Object permanence in five-month-old infants

Cognition 20 (3):191-208 (1985)
Abstract
A new method was devised to test object permanence in young infants. Fivemonth-old infants were habituated to a screen that moved back and forth through a 180-degree arc, in the manner of a drawbridge. After infants reached habituation, a box was centered behind the screen. Infants were shown two test events: a possible event and an impossible event. In the possible event, the screen stopped when it reached the occluded box; in the impossible event, the screen moved through the space occupied by the box. The results indicated that infants looked reliably longer at the impossible than at the possible event. This hnding suggested that infants (1) understood that the box continued to exist, in its same location, after it was occluded by the screen, and (2) expected the screen to stop against the occluded box and were surprised, or puzzled, when it failed to do so. A control experiment in which the box was placed next to the screen provided support for this interpretation of the results. Together, the results of these experiments indicate that, contrary to Piaget’s (1954) claims, infants as young as 5 months of age understand that objects continue to exist when occluded. The results, also indicate that 5-month-old infants realize that solid objects do not move through the space occupied by other solid objects.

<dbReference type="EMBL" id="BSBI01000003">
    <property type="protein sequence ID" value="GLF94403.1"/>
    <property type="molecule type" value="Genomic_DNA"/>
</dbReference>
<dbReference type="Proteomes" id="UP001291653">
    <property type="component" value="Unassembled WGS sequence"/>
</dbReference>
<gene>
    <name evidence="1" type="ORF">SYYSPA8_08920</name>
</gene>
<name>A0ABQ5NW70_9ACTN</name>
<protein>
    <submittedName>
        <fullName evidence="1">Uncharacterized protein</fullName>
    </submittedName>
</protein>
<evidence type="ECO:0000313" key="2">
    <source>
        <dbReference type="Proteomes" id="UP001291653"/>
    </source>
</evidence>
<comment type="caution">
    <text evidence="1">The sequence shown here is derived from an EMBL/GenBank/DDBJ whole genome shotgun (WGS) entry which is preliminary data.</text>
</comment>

Keywords No keywords specified (fix it)
Categories No categories specified
(categorize this paper)
Options
 Save to my reading list
Follow the author(s)
My bibliography
Export citation
Find it on Scholar
Edit this record
Mark as duplicate
Revision history Request removal from index
 
Download options
PhilPapers Archive


Upload a copy of this paper     Check publisher's policy on self-archival     Papers currently archived: 10,978
External links
Setup an account with your affiliations in order to access resources via your University's proxy server
Configure custom proxy (use this if your affiliation does not provide a proxy)
Through your library
References found in this work BETA
Citations of this work BETA
Robin Jeshion (2009). The Significance of Names. Mind and Language 24 (4):370-403.
Christopher S. Hill (2011). Can Carey Answer Quine? Behavioral and Brain Sciences 34 (3):132-133.
Similar books and articles
Analytics

Monthly downloads

Added to index

2010-02-20

Total downloads

79 ( #16,589 of 1,100,864 )

Recent downloads (6 months)

3 ( #115,533 of 1,100,864 )

How can I increase my downloads?

My notes
Sign in to use this feature


Discussion
Start a new thread
Order:
There  are no threads in this forum
Nothing in this forum yet.